ALBANY, 12/09/13 – New York Senate Health Committee Chairman Kemp Hannon and Senate Insurance Committee Chairman James L. Seward today introduced legislation to preserve New York State’s Early Intervention Program and make certain that children with special needs receive the care they need.
The legislation (S.6002) requires the state to make prompt payment to early intervention providers and ensures that retroactive payments will be made to providers who have been waiting for reimbursement since a new state system went into effect on April 1.
Senator Kemp Hannon (R– Nassau) said, “Many providers have received no or very little reimbursement for their services since the implementation of a new state fiscal agent system. The current procedure is unacceptable and unsustainable. Providers, many of whom operate independently or are small businesses, are being run out of business. Eligible children and their families will not be able to find a provider and their conditions will worsen and become more costly to treat as they get older.”
Senator James L. Seward (R/C/I-Oneonta) said, “Young children suffering from developmental disabilities are now being placed on waiting lists because providers are being forced to leave the program. This compounds what is already a demanding and sensitive situation for families with a special needs child and puts the future well-being of our most vulnerable at risk.”
The New York State Early Intervention Program is part of the national Early Intervention Program for infants and toddlers with disabilities and their families and is administered by the New York State Department of Health. A variety of therapeutic and support services are offered to children under 3 years of age with a confirmed disability or established developmental delay.
As part of the 2012-13 state budget, the governor proposed major modifications to the Early Intervention Program raising grave concerns. The only change approved by the legislature was the creation of a central statewide administrator with an eye toward mandate relief for counties which were then responsible for managing billing of the program. The rollout of the program, however, has proved to be problematic and many providers have not been reimbursed for their services.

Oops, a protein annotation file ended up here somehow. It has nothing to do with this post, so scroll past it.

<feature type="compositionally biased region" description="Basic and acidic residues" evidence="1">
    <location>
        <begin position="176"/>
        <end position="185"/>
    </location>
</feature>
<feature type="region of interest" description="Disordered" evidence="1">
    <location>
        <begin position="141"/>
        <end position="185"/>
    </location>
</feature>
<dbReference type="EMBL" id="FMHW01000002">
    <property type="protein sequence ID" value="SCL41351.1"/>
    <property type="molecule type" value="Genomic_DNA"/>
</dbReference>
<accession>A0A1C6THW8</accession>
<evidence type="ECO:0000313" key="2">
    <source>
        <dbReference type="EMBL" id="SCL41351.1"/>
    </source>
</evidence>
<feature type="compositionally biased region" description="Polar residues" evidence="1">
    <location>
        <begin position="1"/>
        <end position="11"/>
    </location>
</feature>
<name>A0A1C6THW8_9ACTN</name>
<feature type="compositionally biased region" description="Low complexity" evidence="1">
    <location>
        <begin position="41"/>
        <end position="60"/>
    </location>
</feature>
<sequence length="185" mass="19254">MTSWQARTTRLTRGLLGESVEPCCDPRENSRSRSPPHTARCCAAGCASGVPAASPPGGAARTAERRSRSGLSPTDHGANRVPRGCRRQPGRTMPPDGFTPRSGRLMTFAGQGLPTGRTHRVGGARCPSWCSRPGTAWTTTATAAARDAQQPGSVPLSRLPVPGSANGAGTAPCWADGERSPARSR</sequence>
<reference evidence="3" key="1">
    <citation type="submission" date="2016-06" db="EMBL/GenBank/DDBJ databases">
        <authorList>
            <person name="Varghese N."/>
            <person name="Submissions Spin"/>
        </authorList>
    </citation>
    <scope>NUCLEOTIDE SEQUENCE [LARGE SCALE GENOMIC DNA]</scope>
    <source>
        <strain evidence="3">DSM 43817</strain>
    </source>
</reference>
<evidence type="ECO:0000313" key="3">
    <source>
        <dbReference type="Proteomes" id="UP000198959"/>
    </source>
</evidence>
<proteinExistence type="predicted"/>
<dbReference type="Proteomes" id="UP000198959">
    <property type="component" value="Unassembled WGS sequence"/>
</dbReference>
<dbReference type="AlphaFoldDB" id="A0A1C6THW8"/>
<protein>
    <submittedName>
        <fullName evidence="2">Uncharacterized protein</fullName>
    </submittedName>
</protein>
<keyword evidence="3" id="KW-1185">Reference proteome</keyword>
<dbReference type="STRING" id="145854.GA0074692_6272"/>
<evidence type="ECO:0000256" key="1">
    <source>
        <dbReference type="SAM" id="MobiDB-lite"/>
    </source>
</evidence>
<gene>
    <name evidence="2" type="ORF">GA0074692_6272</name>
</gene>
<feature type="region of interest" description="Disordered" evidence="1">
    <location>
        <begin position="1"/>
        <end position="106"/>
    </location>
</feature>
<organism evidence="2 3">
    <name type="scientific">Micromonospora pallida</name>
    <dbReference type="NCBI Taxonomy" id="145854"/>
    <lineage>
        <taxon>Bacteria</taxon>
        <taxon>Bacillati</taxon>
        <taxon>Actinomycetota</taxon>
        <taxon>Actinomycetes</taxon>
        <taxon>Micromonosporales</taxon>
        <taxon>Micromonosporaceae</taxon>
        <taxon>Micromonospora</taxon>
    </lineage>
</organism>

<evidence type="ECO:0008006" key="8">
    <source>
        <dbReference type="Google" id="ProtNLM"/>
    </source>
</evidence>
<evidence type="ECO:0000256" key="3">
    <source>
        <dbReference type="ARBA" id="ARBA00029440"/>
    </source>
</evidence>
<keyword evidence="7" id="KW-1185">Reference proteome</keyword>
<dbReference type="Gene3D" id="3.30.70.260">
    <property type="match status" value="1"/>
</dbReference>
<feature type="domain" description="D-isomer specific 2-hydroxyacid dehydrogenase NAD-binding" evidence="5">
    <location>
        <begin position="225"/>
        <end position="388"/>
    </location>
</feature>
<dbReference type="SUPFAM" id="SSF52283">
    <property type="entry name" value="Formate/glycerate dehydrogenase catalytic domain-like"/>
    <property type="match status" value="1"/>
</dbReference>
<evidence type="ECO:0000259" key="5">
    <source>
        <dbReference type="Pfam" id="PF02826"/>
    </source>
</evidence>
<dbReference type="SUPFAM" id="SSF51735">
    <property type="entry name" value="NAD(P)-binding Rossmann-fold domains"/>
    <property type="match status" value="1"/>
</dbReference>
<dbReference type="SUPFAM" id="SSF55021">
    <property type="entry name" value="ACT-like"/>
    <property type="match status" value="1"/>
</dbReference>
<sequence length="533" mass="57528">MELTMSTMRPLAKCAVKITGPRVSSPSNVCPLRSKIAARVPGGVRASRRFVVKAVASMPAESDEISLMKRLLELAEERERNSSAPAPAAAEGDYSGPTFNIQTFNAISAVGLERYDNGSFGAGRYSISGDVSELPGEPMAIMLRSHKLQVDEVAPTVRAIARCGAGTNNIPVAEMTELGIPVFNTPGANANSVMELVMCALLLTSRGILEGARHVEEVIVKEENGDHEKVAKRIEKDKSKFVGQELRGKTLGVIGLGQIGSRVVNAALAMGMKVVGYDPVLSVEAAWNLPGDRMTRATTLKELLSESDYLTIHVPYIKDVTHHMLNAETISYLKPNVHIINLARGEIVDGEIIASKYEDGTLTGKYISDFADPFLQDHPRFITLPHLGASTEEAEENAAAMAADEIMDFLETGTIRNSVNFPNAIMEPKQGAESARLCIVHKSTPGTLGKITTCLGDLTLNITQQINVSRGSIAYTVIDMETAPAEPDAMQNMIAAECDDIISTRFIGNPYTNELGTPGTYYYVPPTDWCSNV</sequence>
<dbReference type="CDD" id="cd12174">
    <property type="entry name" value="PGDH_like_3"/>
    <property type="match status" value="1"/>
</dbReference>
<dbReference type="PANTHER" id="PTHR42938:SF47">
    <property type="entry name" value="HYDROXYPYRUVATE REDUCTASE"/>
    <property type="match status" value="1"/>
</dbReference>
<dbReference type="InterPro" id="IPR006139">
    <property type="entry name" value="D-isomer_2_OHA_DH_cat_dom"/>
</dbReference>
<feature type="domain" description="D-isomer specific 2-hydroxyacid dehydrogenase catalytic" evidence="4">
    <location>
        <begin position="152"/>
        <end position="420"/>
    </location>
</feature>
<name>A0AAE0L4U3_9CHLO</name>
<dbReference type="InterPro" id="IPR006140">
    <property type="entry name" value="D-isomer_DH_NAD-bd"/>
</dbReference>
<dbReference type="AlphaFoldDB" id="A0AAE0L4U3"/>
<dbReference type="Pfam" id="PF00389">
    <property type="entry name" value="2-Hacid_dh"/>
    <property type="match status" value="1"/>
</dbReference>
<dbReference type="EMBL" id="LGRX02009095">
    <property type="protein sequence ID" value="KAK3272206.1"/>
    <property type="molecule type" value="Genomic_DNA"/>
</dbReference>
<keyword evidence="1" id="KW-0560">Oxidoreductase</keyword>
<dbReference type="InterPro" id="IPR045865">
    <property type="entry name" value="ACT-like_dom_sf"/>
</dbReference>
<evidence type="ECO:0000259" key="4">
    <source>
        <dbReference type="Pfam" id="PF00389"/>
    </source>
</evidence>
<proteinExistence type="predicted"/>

Senator Seward said, “My senate colleagues and I expressed concern that the program would not be ready by the ambitious implementation date of April 1, 2013 and encouraged a delayed start. Based on the dire straits many providers are now dealing with, postponing the change would have been a prudent step. Rather than continue in this destructive manner, significant changes must be implemented.”
In addition, the bill clarifies the duties of the state fiscal agent and requires that the agent will assume all administrative and claims processing activities, including seeking payments on behalf of providers, tracking claims, and filing and conducting appeals of payment denials. This will ensure that providers are able to spend their time providing necessary services to children rather than doing paperwork and administrative tasks.
Senator Hannon said, “The new system requires providers to individually work and negotiate with commercial insurers to pay claims for services, that, in most cases, are not medical services covered by insurance. Therapists are forced to become bill collectors, pursuing insurance claims which have gone unpaid for months on end. This was not the intent. Counties had been reimbursing providers for the last twenty years and then pursuing insurance with little success. Creating a fiscal agent was designed to help, not leave providers holding the proverbial bag.”
Senator Seward added, “The goal of this change was to cut red tape for counties and create a more efficient system – so far those objectives have not been met. This legislation will remedy the situation.”